The Simple Life has presumably taught Paris Hilton lots of life lessons, but none of them apparently compare to what she's learning behind bars.

"It's the most difficult thing I've ever had to experience in my life and, I don't know, it's just so surreal. It's so crazy," Hilton told American Idol and E! News host Ryan Seacrest during a Thursday afternoon phone interview.  "It's a learning experience I'm going to grow from."

The 26-year-old The Simple Life star is currently being held in Los Angeles' Century Regional Detention Center and serving the remainder of her 45-day sentence that resulted from parole violations of a September 2006 drunken driving conviction.  She told Seacrest she's "hanging in there" and is currently "doing better" than when she first landed in the slammer on June 8.

"I never thought in my wildest dreams that I would've ended up in... At first, I went through so many emotions. You know - anger, upset that all of this happened," she told Seacrest.  "Just being away from everything... you know, the craziness, the paparazzi. I've had a lot of alone time to think and read and write. Even though it's been horrible and really hard, I think that God makes everything happen for a reason and this is my time to figure out what my purpose is in life. I've really grown from it."

Hilton added she feels her life was "going really fast" and was also under constant scrutiny from the "people that look up to you."

"And the craziness of it all, sort of living in a superficial world. Now that I've been here and I've been seeing life through different eyes - just getting letters from all around the world... I have a lot of compassion for things that are going on around me that are so much more important than things I ever thought about," she told Seacrest.

Hilton has reportedly received "almost 5,000 pieces" of mail during her three weeks in the pokey -- adding none of them are "negative" in nature -- and she's also been writing back.  She described the support she's received as "really incredible."  She said she's "only allowed 10 letters at a time," adding while she waits for a fresh batch she has taken to rereading them over and over again.

"I had no idea how many supporters I have. [I've gotten letters] from kids who are four years old saying this is the first letter they've ever written. Letters saying, 'I respect you so much, I think you're a brave woman,'" she explained to Seacrest.  "I literally cry and it fills my heart and soul [with] so much love. I had no idea there were that many people who care."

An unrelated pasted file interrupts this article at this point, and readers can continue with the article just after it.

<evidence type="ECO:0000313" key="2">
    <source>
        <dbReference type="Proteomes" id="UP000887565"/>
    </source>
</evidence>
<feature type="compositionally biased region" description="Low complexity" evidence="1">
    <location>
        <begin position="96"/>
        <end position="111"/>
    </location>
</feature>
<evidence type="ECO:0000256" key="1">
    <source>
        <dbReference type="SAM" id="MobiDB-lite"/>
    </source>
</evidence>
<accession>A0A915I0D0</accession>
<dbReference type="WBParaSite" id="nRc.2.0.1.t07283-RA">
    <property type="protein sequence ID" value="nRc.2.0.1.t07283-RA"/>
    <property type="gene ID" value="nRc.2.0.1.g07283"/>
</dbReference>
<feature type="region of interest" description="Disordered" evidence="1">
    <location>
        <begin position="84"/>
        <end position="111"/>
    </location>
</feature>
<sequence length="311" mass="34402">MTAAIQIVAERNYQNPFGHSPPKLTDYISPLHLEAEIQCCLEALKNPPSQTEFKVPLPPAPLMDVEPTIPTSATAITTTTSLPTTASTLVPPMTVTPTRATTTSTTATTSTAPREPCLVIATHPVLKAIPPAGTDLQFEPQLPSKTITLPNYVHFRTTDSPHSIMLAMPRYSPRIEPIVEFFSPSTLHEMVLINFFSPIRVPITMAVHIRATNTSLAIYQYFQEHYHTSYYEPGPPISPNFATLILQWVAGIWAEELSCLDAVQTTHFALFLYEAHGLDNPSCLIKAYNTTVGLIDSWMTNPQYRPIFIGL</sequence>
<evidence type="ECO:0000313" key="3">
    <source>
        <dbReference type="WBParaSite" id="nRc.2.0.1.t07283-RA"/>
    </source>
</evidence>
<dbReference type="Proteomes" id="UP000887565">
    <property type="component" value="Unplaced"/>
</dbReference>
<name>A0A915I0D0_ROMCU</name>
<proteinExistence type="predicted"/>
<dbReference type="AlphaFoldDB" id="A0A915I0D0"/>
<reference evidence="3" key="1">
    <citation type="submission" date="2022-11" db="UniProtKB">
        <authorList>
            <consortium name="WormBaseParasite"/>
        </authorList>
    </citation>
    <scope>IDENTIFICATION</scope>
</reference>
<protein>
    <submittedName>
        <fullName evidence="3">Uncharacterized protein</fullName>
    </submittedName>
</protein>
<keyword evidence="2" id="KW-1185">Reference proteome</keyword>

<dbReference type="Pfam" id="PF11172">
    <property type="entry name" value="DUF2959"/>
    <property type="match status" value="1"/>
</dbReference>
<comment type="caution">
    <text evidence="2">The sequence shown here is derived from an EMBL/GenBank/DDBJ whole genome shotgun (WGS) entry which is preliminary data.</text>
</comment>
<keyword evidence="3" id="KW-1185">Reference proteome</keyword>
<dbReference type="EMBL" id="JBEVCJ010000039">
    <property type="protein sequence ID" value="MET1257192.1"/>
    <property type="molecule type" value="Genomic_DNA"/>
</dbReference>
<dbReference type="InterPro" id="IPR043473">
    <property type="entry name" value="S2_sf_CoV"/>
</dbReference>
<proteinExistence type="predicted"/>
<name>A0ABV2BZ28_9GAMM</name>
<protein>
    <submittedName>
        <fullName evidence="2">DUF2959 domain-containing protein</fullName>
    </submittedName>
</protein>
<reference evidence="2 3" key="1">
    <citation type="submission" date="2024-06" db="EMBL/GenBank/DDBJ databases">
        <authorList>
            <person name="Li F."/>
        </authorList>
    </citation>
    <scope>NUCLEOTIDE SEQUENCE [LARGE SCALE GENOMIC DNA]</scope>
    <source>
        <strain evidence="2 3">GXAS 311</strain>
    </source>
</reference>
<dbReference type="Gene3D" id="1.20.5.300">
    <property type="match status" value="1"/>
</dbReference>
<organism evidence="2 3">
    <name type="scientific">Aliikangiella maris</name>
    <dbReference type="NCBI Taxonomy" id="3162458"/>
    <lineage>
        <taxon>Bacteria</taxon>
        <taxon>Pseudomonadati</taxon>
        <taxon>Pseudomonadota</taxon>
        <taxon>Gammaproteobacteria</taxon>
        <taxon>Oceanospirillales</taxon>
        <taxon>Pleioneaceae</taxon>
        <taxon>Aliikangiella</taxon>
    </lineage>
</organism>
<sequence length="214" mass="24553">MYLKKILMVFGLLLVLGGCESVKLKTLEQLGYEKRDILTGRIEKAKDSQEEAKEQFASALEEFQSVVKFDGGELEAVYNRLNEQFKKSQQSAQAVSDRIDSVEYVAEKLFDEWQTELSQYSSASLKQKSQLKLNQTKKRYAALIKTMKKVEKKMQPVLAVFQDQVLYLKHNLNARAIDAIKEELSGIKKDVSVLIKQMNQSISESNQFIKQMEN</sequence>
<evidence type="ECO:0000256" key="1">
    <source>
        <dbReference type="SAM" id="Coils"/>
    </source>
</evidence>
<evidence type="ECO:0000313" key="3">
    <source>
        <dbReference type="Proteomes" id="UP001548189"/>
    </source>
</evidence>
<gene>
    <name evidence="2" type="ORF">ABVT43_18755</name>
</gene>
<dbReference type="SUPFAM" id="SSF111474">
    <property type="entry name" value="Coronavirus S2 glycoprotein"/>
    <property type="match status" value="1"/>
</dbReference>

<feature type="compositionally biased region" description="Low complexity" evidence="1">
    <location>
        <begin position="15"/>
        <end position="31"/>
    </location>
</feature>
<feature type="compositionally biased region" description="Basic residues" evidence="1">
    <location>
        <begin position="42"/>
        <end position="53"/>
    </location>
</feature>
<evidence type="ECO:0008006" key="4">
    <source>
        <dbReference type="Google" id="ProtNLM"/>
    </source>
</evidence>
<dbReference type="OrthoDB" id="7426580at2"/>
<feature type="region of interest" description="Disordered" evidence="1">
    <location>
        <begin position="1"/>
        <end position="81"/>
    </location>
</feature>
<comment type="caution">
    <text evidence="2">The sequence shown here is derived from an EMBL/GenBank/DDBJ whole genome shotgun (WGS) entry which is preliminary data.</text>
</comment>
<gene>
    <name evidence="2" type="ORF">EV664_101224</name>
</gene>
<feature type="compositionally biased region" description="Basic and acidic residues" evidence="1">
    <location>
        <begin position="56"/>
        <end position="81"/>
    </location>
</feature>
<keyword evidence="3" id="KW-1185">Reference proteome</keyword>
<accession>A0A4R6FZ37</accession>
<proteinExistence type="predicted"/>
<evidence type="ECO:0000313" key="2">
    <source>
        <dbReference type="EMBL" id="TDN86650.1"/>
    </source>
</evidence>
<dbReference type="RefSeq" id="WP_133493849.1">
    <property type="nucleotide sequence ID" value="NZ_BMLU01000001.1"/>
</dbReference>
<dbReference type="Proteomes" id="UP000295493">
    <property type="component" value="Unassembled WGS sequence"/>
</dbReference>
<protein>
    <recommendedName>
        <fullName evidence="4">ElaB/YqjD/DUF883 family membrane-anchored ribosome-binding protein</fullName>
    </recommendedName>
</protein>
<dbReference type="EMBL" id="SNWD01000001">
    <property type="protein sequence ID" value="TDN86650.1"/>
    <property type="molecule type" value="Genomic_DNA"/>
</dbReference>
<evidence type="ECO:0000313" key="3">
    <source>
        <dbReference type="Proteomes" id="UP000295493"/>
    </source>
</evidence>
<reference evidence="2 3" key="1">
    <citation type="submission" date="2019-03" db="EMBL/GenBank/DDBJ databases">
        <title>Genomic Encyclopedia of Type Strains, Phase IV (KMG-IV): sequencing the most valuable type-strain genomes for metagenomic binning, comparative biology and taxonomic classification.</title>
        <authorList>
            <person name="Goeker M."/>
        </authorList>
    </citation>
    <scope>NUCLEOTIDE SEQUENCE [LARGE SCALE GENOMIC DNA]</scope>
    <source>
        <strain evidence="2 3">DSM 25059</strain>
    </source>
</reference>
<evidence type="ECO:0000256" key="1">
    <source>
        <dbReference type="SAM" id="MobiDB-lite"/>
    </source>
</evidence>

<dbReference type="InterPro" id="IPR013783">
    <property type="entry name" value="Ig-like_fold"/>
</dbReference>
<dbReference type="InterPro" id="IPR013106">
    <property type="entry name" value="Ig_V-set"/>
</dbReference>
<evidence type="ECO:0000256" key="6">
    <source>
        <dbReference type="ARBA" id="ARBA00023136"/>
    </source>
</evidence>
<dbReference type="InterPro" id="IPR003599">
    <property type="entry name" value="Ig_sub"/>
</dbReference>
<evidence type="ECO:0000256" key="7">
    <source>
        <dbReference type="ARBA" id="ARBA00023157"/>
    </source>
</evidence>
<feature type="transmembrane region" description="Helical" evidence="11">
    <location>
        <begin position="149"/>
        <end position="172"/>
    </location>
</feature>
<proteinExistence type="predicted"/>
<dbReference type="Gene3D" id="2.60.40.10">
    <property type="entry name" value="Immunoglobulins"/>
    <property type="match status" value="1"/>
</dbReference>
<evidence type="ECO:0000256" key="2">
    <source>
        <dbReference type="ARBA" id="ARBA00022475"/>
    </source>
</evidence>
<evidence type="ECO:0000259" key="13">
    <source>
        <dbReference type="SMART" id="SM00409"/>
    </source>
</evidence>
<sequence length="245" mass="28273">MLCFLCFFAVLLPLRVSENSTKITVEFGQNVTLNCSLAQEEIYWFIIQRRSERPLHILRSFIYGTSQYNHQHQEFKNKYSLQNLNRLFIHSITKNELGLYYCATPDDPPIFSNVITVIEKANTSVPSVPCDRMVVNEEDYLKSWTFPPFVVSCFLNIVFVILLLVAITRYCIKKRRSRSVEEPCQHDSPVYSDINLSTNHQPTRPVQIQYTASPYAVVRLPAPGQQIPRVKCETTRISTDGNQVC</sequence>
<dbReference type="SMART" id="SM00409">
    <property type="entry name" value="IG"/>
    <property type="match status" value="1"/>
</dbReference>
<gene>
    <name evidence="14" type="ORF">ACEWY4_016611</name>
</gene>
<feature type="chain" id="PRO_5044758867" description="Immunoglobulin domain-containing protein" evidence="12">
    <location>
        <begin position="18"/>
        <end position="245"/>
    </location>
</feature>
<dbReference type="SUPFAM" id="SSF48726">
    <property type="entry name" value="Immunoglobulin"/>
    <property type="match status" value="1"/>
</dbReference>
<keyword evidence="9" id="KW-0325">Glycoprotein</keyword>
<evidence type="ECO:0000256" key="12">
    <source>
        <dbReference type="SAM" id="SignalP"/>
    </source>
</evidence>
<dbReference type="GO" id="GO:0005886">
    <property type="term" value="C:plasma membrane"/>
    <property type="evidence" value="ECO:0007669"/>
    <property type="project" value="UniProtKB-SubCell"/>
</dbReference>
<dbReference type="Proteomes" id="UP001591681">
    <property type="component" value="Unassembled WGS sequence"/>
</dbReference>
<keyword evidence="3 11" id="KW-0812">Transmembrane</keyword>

In addition to correspondence that offer her support, Hilton said she's also received some letters bashing Los Angeles Superior Court Judge Michael T. Sauer for sending her back behind bars after she had initially been reassigned to home confinement due to "severe medical problems."

"There are obviously some messages about the judge, saying that he abused his power and completely took advantage of the situation," Hilton told Seacrest.  "Which I think is... I think everyone knows that. There's just so much support. I really don't know what I would've done."

Needless to say Los Angeles' Century Regional Detention Center is a far cry from a Hilton Hotel, so in the beginning the hotel heiress said she had a "really hard" time sleeping and still finds it difficult to catch some shut-eye.

"I'm claustrophobic and my cell is really small. It's hard... there's nothing to do but basically sit in a room with a bunk bed and a toilet and a desk. I was going a little bit crazy in the beginning but I'm getting used to it now," she told Seacrest.  "It's kinda loud at night. They shut the doors really loudly and the guards' keys are jingling. I haven't really gotten much sleep here."
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Loud doors closing and guards with keys could have been the least of Hilton's problems depending on how her fellow female inmates treated her.  But she said the inmates are more likely to ask for an autograph than stick her with a shank.

"I was really scared to come here at first, but all of the inmates have been really nice and supportive," she told Seacrest.  "I don't know... it's different than I thought it would be. It's not like what everyone thinks about jail.  I just want to be normal when I walk down the halls. There are classrooms here because a lot of the inmates didn't have the opportunity to go to school, so they'll all be in there and all wave and blow kisses.  Everyone is really supportive and sweet. If I'm crying and upset, they'll say, 'Don't cry' and 'God bless you.'"

The inmates may be supportive, but in addition to the sleep being bad Hilton described the food as "awful" and "absolutely inedible," so of course she's excited about getting out, which she added should happen "in the next couple of days."

"I just can't wait to see my family and actually just give my parents and my sister a hug, because they've been visiting me and I've been behind that bulletproof glass. So I haven't even been able to give my dad a hug for Father's Day," Hilton told Seacrest.  "I just can't wait to see my family and have a nice meal and be in my own bed and appreciate all the things I took for granted and never really thought much about."

Upon her release, Hilton said she plans on starting to use "what I've been given by God to bring light to causes I believe in."

"I'm so much more grateful for everything that I have, even just to have a pillow at night or food or anything. My gratitude has gone up so much and I just realize that the media used me to make fun of and be mean about. I'm frankly sick of it. I want to use my fame in a good way," she told Seacrest.  "I'm just excited to start this new life. I appreciate everything now and I don't want to... I think there're a lot of bad people that I was around and I don't want to surround myself with those types of people anymore."